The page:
ARM has taken a license to the Sonics interconnect patent portfolio and they will work together on power management...
IP has become a fact of life in all modern chips. No longer can any company design everything themselves and they rely on an increasing stable of partners to help them produce an end product that will save them time, money and reduce risk. But when a company licenses a piece of IP, they potentially take on another type of risk. What if their IP provider did not own all of the rights to the contents of their design? This is not something that many engineers worry about, but managers and legal counsel of large companies do. I can remember in the early days of IP licensing, one of the most hotly contested clauses had to do with indemnification, basically deciding who would end up being responsible if lawsuits emerged.
So, companies now buy their processors, their memory and memory controllers, a bunch of peripherals, some analog blocks and who knows what else from outside companies. Each of those providers would love to own a little more of every chip and so over time their footprint can grow. When that happens, what had been two independent IP providers that had no overlap, start to compete for the same turf, or what had been a relatively unimportant part of a chip becomes more central. This had apparently been giving some people a headache because we find out today that ARM has licensed most of the patents held by Sonics. Everyone knows ARM, but perhaps fewer are so familiar with Sonics. Sonics makes on-chip network IP. As the processor bus spread around more of the chip and as things such as routability, latency and performance become increasingly difficult to solve, the sophistication of the bus grows and starts to look more like an on-chip network and thus ARM was moving onto the turf of their smaller partner. Rather than allowing this to become a problem, they have decided to take the issue off the table. ARM may now use any of the Sonics technology in its future busses. Sonics in turn gains because ARM is not interested in connecting many of the other things within the chip, making it more likely that they will be selected for this function. They have chosen to not make the terms of the agreement public.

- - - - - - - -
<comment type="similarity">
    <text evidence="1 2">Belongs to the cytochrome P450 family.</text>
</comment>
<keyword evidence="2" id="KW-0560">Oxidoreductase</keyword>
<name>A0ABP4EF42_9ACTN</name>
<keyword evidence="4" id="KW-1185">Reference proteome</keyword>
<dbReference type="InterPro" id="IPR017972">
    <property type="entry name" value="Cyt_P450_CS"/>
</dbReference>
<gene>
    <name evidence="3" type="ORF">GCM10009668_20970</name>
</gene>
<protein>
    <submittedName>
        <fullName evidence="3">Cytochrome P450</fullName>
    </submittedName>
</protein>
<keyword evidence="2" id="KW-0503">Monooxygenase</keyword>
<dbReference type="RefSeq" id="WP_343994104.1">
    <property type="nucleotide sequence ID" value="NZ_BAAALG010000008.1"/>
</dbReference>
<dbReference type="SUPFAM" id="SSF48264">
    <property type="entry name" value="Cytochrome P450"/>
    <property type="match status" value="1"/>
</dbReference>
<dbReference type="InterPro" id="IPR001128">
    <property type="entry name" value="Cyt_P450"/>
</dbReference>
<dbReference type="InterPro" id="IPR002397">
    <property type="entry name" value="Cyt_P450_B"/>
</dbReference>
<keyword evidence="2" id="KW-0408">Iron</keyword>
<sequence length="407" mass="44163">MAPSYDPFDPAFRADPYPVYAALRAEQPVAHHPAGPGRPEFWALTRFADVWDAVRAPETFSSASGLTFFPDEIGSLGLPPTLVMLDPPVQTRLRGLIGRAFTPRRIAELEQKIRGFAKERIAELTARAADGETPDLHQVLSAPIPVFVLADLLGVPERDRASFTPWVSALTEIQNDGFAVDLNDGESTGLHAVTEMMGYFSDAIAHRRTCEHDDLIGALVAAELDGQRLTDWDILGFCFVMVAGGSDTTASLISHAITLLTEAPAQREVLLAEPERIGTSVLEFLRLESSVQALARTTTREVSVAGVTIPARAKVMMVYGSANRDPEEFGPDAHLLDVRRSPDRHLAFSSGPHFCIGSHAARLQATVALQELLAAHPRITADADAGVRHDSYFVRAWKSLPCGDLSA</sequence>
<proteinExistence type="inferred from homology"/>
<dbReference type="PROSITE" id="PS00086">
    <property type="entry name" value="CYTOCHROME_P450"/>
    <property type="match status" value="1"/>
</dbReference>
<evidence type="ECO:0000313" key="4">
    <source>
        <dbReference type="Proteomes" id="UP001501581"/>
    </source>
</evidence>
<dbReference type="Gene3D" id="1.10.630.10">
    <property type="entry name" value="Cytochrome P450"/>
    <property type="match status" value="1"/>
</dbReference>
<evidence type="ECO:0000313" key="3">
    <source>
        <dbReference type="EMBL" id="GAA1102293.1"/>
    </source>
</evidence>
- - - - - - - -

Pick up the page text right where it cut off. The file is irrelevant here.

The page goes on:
I spoke to Frank Ferro, director of marketing for Sonics and asked him about what this meant in terms of the Sonics network and AMBA in the future. He said that they would both continue and compete and they had always tried to make sure that the two were fully compatible with each other and that this would continue, but with even closer cooperation. The patent license was only for the existing patents and that any further patents obtained by Sonics would need to be separately licensed by ARM. No terms were disclosed but Frank pointed out that Sonics was not in need of the cash and that the company is doing quite well.
He also talked about an area in which the two companies expect to work together closely in the future. Chips are becoming more concerned about power consumption and power gating is a common technique being used to ensure that power is not unnecessarily consumed by pieces of the chip that are not necessary to the tasks at hand. Even when they have no activity, leakage power can cause chips to drain a battery faster than expected. The network has an important role to play as both a conveyer of information and it knows about in-flight traffic that might make shutting a block down be problematic. Also when commands are sent to a block that is powered down, how should the system respond? Again, the network can assist in putting together more intelligent ways to control this.Brian Bailey
– keeping you covered
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